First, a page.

The Major Scale

Spy Tunes GuruSheet music is based on the Major Scale!

In the last bloq we learned about overtones and how these ended up creating a scale we today call Lydian.

Thousands of years later we ended up with the major scale and it is from here that sheet music enters.

Sheet music itself is based on these 7 notes, it would be impossible to read without knowing it.

The 7 notes we today call Ionian, or “the major scale”, ended up having these intervals:

1 = Root
2 = a tone a way from Root
3 = a major third away from Root
4 = a fourth away from Root
5 = a 5th away form Root
6 = a natural 6th away from Root
7 = a maj7th away from Root, or seen from octave, a semi tone below Root.

The major scale in Sheet Music

This means that the five lines of the stave, without any sharps or flats have a semitone between the first gap (E-F), the middle line and the gap above (B-C) as well as the top gap and the top line (E-F again)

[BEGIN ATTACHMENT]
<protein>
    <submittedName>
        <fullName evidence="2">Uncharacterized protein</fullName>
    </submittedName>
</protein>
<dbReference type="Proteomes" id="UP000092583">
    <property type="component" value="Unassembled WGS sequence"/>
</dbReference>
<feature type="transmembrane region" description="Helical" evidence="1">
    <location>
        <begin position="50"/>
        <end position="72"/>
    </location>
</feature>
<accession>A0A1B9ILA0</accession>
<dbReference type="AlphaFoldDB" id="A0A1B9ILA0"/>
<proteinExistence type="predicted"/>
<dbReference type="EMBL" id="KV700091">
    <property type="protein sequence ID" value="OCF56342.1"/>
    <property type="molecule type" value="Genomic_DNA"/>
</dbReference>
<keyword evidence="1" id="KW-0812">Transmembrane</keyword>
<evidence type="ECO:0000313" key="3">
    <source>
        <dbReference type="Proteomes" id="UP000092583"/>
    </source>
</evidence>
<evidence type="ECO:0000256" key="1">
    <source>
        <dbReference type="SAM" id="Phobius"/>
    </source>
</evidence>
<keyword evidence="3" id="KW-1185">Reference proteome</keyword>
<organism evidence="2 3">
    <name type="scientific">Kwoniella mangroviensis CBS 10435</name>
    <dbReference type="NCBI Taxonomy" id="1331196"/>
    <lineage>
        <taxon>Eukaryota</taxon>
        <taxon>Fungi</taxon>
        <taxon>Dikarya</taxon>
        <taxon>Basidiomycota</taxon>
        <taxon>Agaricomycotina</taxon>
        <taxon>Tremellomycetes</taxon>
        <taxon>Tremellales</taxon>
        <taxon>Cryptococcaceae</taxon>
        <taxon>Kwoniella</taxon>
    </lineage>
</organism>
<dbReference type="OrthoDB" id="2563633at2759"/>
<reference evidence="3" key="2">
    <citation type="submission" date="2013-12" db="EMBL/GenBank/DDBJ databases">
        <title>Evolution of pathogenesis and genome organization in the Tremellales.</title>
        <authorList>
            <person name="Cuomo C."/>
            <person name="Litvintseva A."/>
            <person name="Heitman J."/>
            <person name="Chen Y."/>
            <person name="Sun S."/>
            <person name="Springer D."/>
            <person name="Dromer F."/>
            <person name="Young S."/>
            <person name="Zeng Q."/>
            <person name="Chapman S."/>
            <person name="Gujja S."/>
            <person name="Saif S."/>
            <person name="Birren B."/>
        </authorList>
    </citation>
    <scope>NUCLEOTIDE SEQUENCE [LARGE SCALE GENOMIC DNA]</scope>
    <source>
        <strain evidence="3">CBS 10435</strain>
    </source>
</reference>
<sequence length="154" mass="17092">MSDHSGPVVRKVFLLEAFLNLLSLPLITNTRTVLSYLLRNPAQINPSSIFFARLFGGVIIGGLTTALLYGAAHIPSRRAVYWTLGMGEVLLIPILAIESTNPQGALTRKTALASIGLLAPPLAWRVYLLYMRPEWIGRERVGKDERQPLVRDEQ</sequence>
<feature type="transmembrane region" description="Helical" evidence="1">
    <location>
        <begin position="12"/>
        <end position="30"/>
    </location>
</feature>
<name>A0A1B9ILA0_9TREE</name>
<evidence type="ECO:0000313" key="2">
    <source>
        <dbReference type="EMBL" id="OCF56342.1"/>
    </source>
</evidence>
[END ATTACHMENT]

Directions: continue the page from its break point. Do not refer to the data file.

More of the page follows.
All other lines and gaps on the stave have a tone between them.

Can you see how without this fundamental knowledge of E-F, B-C being only a semitone apart, sheet music wouldn’t make any sense?

Without that piece of information, it would be easy to assume that the distance should be the same from a line to a gap throughout!

Why 5 lines?

You may now be asking yourselves; why 5 lines, that’s why there’s the strange difference, couldn’t this all have been done in a better way, with a different amount of lines on the stave?

Perhaps, but the reason there are only 5 lines on the stave is because of how notation started out, the choir leader would use his hand and 5 fingers to point out what note he wanted his choir members to sing!

Learn more about music theory an how to play guitar by taking one of Spy Tunes guitar courses.

Dan (your guitar guru)

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5 thoughts on “The Major Scale

  1. Pingback: Tones and Semitones | Spy Tunes

  2. Pingback: Overtones | Music Theory | Spy Tunes

  3. Pingback: How many notes in an octave? | Music Theory | Spy Tunes

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